The Oracle Cloud internal maximum draining time supported for this operation is 300 seconds.

Exadata X8M and later systems

  • Scale down VM local file system size

Exadata X8M and later systems call drain orchestration (rhphelper).

Drain orchestration has the following drain timeout settings (See Using RHPhelper to Minimize Downtime During Planned Maintenance on Exadata (Doc ID 2385790.1) for details):

  • DRAIN_TIMEOUT – if a service does not have drain_timeout defined, then this value is used. Default value is 180 seconds.
  • MAX_DRAIN_TIMEOUT - overrides any higher drain_timeout value defined by database service configuration. Default value is 300 seconds.

DRAIN_TIMEOUT settings defined by database service configuration are honored during service stop/relocate.

The Oracle Cloud internal maximum draining time supported for this operation is 300 seconds.

Exadata X8M and later systems

  • Scale up or down VM cluster memory

Exadata X8M and later systems call drain orchestration (rhphelper).

Drain orchestration has the following drain timeout settings (See Using RHPhelper to Minimize Downtime During Planned Maintenance on Exadata (Doc ID 2385790.1) for details):

  • DRAIN_TIMEOUT – if a service does not have drain_timeout defined, then this value is used. Default value is 180 seconds.
  • MAX_DRAIN_TIMEOUT - overrides any higher drain_timeout value defined for a given service, default 300.

DRAIN_TIMEOUT settings defined by database service configuration are honored during service stop/relocate.

The Oracle Cloud internal maximum draining time supported for this operation is 300 seconds.

Oracle Exadata Cloud Infrastructure (ExaInfra) software update

The ExaInfra database host calls drain orchestration (rhphelper).

Drain orchestration has the following drain timeout settings (See Using RHPhelper to Minimize Downtime During Planned Maintenance on Exadata (Doc ID 2385790.1) for details):

  • DRAIN_TIMEOUT – if a service does not have drain_timeout defined, then this value is used. Default value is 180 seconds.
  • MAX_DRAIN_TIMEOUT - overrides any higher drain_timeout value defined by database service configuration. Default value is 300 seconds.

DRAIN_TIMEOUT settings defined by database service configuration are honored during service stop/relocate.

The Oracle Cloud internal maximum draining time supported for this operation is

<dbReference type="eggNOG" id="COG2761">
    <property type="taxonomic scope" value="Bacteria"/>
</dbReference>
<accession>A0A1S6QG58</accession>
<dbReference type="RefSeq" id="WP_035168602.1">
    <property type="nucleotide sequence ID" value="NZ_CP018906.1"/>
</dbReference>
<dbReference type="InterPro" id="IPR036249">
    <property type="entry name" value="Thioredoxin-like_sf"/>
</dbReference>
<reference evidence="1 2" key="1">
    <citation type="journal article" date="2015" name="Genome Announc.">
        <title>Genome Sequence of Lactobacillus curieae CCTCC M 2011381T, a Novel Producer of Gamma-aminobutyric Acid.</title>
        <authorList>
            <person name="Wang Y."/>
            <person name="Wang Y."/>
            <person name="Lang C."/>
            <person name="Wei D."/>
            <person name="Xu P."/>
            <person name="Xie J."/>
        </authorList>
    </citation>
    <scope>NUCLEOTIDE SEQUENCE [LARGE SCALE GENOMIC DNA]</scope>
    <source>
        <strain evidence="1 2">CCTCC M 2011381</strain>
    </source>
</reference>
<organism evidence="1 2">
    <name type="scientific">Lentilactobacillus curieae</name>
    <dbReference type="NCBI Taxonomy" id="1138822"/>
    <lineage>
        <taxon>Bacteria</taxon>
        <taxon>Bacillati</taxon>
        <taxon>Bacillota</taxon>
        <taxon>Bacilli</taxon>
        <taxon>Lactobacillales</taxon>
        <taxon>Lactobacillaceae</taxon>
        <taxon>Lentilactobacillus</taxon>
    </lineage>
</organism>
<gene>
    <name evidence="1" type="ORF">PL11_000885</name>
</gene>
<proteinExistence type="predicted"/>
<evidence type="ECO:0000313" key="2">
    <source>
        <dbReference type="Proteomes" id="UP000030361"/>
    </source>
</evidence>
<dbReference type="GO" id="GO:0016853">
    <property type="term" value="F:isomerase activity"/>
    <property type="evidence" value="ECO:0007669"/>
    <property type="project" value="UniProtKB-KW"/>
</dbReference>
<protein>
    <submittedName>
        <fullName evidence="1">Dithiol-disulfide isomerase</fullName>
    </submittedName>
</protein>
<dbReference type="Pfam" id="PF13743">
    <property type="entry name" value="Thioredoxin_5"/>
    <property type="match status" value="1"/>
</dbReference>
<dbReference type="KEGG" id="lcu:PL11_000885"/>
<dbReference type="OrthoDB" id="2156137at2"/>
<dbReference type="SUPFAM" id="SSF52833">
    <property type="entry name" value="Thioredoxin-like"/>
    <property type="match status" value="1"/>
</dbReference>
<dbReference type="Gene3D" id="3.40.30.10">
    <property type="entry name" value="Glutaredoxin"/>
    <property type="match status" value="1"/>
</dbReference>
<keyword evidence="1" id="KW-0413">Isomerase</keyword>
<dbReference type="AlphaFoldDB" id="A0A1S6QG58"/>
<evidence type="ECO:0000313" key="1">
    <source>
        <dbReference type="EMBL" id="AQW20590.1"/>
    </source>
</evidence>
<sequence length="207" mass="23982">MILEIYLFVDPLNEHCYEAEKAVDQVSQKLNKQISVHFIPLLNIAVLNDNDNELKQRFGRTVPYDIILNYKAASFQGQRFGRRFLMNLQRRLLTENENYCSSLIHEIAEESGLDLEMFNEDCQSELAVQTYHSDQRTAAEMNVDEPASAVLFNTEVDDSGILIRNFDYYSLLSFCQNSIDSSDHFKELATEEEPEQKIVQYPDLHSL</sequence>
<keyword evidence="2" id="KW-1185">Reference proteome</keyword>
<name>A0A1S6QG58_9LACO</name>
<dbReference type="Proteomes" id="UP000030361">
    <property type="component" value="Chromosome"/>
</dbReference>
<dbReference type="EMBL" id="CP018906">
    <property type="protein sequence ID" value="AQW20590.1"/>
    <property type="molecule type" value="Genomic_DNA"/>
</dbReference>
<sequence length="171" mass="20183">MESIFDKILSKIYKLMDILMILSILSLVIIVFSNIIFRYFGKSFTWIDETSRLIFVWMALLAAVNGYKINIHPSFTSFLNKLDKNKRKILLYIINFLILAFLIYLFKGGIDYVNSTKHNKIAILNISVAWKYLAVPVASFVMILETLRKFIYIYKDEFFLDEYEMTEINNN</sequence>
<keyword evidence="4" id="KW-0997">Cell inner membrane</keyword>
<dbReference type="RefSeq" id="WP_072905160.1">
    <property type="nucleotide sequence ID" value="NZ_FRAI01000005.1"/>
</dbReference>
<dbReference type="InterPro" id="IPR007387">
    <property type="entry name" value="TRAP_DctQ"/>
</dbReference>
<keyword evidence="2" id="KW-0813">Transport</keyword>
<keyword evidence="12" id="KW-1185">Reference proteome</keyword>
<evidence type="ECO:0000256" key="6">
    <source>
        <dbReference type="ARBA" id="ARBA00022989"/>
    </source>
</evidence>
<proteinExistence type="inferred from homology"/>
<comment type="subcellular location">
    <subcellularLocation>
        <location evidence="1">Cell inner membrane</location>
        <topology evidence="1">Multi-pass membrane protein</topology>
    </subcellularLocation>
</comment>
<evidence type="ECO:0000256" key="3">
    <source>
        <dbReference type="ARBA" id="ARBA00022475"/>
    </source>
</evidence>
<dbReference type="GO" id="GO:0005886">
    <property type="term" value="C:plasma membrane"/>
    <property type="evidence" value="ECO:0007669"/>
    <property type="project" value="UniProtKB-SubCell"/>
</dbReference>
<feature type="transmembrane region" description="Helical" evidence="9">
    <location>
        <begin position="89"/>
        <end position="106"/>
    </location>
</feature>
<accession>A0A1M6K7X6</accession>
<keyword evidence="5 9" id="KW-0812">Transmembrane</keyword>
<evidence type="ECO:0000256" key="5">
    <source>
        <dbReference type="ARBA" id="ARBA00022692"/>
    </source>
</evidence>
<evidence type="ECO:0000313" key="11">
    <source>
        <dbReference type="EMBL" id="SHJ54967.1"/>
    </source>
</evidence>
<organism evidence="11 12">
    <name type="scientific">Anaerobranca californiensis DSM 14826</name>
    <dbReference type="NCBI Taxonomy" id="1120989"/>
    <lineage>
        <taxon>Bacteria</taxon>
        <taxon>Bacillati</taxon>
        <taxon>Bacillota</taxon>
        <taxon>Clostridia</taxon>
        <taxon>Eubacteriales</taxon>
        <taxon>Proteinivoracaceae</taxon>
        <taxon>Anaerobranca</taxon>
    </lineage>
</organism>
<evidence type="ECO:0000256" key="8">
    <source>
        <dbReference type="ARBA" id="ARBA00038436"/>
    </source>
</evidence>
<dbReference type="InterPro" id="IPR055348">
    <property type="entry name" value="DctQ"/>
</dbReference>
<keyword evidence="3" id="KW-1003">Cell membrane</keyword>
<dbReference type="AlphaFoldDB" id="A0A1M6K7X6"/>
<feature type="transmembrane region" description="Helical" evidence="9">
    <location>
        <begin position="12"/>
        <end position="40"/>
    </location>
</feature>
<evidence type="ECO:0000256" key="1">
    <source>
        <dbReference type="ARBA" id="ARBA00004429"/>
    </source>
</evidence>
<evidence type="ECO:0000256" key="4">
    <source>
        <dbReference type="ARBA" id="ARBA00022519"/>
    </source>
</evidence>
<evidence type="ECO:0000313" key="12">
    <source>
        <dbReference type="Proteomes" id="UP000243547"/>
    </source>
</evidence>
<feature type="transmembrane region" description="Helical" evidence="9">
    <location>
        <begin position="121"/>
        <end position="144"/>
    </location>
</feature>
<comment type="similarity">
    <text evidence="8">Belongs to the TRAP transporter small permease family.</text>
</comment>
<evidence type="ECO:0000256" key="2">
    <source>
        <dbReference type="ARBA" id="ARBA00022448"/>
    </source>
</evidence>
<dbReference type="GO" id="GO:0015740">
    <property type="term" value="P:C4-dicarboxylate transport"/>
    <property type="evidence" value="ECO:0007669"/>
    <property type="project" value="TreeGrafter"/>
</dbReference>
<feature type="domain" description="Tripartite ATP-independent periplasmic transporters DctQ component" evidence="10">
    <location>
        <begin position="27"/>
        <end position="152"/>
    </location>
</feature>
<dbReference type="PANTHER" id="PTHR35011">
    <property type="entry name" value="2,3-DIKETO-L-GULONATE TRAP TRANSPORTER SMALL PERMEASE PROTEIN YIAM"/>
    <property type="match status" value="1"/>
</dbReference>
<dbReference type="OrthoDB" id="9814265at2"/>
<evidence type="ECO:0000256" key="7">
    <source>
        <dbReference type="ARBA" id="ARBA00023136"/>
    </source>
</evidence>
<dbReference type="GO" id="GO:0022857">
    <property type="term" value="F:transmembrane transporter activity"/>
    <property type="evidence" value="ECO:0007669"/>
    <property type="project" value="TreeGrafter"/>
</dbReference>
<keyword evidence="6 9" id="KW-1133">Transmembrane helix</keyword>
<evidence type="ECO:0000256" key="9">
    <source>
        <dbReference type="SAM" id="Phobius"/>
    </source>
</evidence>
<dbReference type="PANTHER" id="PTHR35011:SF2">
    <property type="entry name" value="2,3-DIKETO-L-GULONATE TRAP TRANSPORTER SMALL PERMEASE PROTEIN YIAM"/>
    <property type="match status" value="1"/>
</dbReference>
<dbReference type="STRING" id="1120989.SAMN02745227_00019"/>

• For Exadata X8 and earlier systems, the timeout is 300 seconds.
  • For Exadata X8M and later systems, the timeout is 500 seconds.

Enhanced Infrastructure Maintenance Controls feature:

To achieve draining time longer than the Oracle Cloud internal maximum, leverage the custom action capability of the Enhanced Infrastructure Maintenance Controls feature, which allows you to suspend infrastructure maintenance before the next database server update starts, then directly stop/relocate database services running on the database server, and then resume infrastructure maintenance to proceed to the next database server. This feature is also currently available for Oracle Exadata Cloud@Customer (ExaC@C). See Configure Oracle-Managed Infrastructure Maintenance in Oracle Cloud Infrastructure Documentation for details.

1 Minimum software requirements to achieve this service drain capability is 1) Oracle Database 12.2 and later and 2) the latest Oracle Cloud DBaaS tooling software

Oracle Maximum Availability Architecture Reference Architectures in Oracle Exadata Cloud

Oracle Exadata Cloud (ExaInfra and ExaC@C) supports all Oracle Maximum Availability Architecture reference architectures, providing support for all Oracle Databases, regardless of their specific high availability, data protection, and disaster recovery service-level agreements. See MAA Best Practices for the Oracle Cloud for more information about Oracle Maximum Availability Architecture in the Oracle Exadata Cloud.